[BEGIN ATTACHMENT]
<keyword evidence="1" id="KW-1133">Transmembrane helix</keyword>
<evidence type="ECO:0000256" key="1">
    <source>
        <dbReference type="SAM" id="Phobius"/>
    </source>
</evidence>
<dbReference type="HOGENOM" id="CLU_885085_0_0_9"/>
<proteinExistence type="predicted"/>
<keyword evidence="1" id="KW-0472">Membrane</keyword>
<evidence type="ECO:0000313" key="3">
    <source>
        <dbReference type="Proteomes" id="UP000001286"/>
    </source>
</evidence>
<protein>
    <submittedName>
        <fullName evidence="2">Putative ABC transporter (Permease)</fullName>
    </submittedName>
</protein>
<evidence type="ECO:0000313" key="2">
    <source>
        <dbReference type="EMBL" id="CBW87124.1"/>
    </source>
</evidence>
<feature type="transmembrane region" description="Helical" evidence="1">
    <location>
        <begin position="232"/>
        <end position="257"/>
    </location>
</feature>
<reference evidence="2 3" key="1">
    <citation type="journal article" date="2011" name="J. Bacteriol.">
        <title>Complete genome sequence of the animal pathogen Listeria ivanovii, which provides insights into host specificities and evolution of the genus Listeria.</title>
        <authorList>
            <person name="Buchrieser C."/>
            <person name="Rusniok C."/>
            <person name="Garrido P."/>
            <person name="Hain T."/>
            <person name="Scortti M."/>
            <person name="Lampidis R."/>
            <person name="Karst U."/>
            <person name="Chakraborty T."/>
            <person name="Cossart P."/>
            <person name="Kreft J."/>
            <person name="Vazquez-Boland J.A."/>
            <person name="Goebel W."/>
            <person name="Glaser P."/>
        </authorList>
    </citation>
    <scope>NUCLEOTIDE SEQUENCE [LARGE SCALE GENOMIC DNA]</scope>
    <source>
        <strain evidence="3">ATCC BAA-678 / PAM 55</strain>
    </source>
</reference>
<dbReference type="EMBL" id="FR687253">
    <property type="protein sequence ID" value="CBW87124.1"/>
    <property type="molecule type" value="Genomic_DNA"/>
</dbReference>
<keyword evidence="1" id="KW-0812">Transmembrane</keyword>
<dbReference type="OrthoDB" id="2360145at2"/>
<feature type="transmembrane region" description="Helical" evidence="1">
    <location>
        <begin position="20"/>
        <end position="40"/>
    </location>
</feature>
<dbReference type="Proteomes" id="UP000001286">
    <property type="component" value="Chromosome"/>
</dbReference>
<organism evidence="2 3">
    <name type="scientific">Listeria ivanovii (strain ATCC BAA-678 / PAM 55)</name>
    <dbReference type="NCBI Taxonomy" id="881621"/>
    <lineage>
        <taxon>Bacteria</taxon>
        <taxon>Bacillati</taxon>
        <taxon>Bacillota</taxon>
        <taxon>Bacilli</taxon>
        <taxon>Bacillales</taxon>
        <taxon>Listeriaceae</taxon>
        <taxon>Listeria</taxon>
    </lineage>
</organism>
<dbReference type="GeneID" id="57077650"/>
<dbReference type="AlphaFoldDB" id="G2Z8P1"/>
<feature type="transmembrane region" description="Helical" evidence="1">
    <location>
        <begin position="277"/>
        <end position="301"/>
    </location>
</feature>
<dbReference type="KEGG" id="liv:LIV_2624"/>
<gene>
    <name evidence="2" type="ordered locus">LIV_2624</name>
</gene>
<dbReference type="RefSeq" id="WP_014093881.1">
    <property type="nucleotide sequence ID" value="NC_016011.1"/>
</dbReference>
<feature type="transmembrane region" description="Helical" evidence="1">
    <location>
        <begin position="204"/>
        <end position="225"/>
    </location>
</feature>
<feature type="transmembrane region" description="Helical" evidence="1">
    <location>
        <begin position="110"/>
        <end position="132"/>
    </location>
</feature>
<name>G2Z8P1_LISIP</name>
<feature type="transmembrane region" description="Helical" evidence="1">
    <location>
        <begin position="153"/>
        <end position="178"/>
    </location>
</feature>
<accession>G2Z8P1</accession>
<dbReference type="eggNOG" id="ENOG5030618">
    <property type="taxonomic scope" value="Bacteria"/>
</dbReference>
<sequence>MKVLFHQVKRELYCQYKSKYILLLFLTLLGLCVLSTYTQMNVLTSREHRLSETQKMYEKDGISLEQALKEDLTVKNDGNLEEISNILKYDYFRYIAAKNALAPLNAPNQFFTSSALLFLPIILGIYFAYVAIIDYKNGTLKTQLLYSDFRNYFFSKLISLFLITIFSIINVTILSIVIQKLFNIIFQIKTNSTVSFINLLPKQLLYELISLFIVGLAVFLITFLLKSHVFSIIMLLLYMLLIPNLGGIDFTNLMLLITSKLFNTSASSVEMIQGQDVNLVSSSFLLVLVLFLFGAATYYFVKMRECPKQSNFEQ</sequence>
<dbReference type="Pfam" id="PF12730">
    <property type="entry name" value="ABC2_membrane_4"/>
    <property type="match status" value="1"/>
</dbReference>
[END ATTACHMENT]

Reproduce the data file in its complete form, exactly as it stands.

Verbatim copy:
<keyword evidence="1" id="KW-1133">Transmembrane helix</keyword>
<evidence type="ECO:0000256" key="1">
    <source>
        <dbReference type="SAM" id="Phobius"/>
    </source>
</evidence>
<dbReference type="HOGENOM" id="CLU_885085_0_0_9"/>
<proteinExistence type="predicted"/>
<keyword evidence="1" id="KW-0472">Membrane</keyword>
<evidence type="ECO:0000313" key="3">
    <source>
        <dbReference type="Proteomes" id="UP000001286"/>
    </source>
</evidence>
<protein>
    <submittedName>
        <fullName evidence="2">Putative ABC transporter (Permease)</fullName>
    </submittedName>
</protein>
<evidence type="ECO:0000313" key="2">
    <source>
        <dbReference type="EMBL" id="CBW87124.1"/>
    </source>
</evidence>
<feature type="transmembrane region" description="Helical" evidence="1">
    <location>
        <begin position="232"/>
        <end position="257"/>
    </location>
</feature>
<reference evidence="2 3" key="1">
    <citation type="journal article" date="2011" name="J. Bacteriol.">
        <title>Complete genome sequence of the animal pathogen Listeria ivanovii, which provides insights into host specificities and evolution of the genus Listeria.</title>
        <authorList>
            <person name="Buchrieser C."/>
            <person name="Rusniok C."/>
            <person name="Garrido P."/>
            <person name="Hain T."/>
            <person name="Scortti M."/>
            <person name="Lampidis R."/>
            <person name="Karst U."/>
            <person name="Chakraborty T."/>
            <person name="Cossart P."/>
            <person name="Kreft J."/>
            <person name="Vazquez-Boland J.A."/>
            <person name="Goebel W."/>
            <person name="Glaser P."/>
        </authorList>
    </citation>
    <scope>NUCLEOTIDE SEQUENCE [LARGE SCALE GENOMIC DNA]</scope>
    <source>
        <strain evidence="3">ATCC BAA-678 / PAM 55</strain>
    </source>
</reference>
<dbReference type="EMBL" id="FR687253">
    <property type="protein sequence ID" value="CBW87124.1"/>
    <property type="molecule type" value="Genomic_DNA"/>
</dbReference>
<keyword evidence="1" id="KW-0812">Transmembrane</keyword>
<dbReference type="OrthoDB" id="2360145at2"/>
<feature type="transmembrane region" description="Helical" evidence="1">
    <location>
        <begin position="20"/>
        <end position="40"/>
    </location>
</feature>
<dbReference type="Proteomes" id="UP000001286">
    <property type="component" value="Chromosome"/>
</dbReference>
<organism evidence="2 3">
    <name type="scientific">Listeria ivanovii (strain ATCC BAA-678 / PAM 55)</name>
    <dbReference type="NCBI Taxonomy" id="881621"/>
    <lineage>
        <taxon>Bacteria</taxon>
        <taxon>Bacillati</taxon>
        <taxon>Bacillota</taxon>
        <taxon>Bacilli</taxon>
        <taxon>Bacillales</taxon>
        <taxon>Listeriaceae</taxon>
        <taxon>Listeria</taxon>
    </lineage>
</organism>
<dbReference type="GeneID" id="57077650"/>
<dbReference type="AlphaFoldDB" id="G2Z8P1"/>
<feature type="transmembrane region" description="Helical" evidence="1">
    <location>
        <begin position="277"/>
        <end position="301"/>
    </location>
</feature>
<dbReference type="KEGG" id="liv:LIV_2624"/>
<gene>
    <name evidence="2" type="ordered locus">LIV_2624</name>
</gene>
<dbReference type="RefSeq" id="WP_014093881.1">
    <property type="nucleotide sequence ID" value="NC_016011.1"/>
</dbReference>
<feature type="transmembrane region" description="Helical" evidence="1">
    <location>
        <begin position="204"/>
        <end position="225"/>
    </location>
</feature>
<feature type="transmembrane region" description="Helical" evidence="1">
    <location>
        <begin position="110"/>
        <end position="132"/>
    </location>
</feature>
<name>G2Z8P1_LISIP</name>
<feature type="transmembrane region" description="Helical" evidence="1">
    <location>
        <begin position="153"/>
        <end position="178"/>
    </location>
</feature>
<accession>G2Z8P1</accession>
<dbReference type="eggNOG" id="ENOG5030618">
    <property type="taxonomic scope" value="Bacteria"/>
</dbReference>
<sequence>MKVLFHQVKRELYCQYKSKYILLLFLTLLGLCVLSTYTQMNVLTSREHRLSETQKMYEKDGISLEQALKEDLTVKNDGNLEEISNILKYDYFRYIAAKNALAPLNAPNQFFTSSALLFLPIILGIYFAYVAIIDYKNGTLKTQLLYSDFRNYFFSKLISLFLITIFSIINVTILSIVIQKLFNIIFQIKTNSTVSFINLLPKQLLYELISLFIVGLAVFLITFLLKSHVFSIIMLLLYMLLIPNLGGIDFTNLMLLITSKLFNTSASSVEMIQGQDVNLVSSSFLLVLVLFLFGAATYYFVKMRECPKQSNFEQ</sequence>
<dbReference type="Pfam" id="PF12730">
    <property type="entry name" value="ABC2_membrane_4"/>
    <property type="match status" value="1"/>
</dbReference>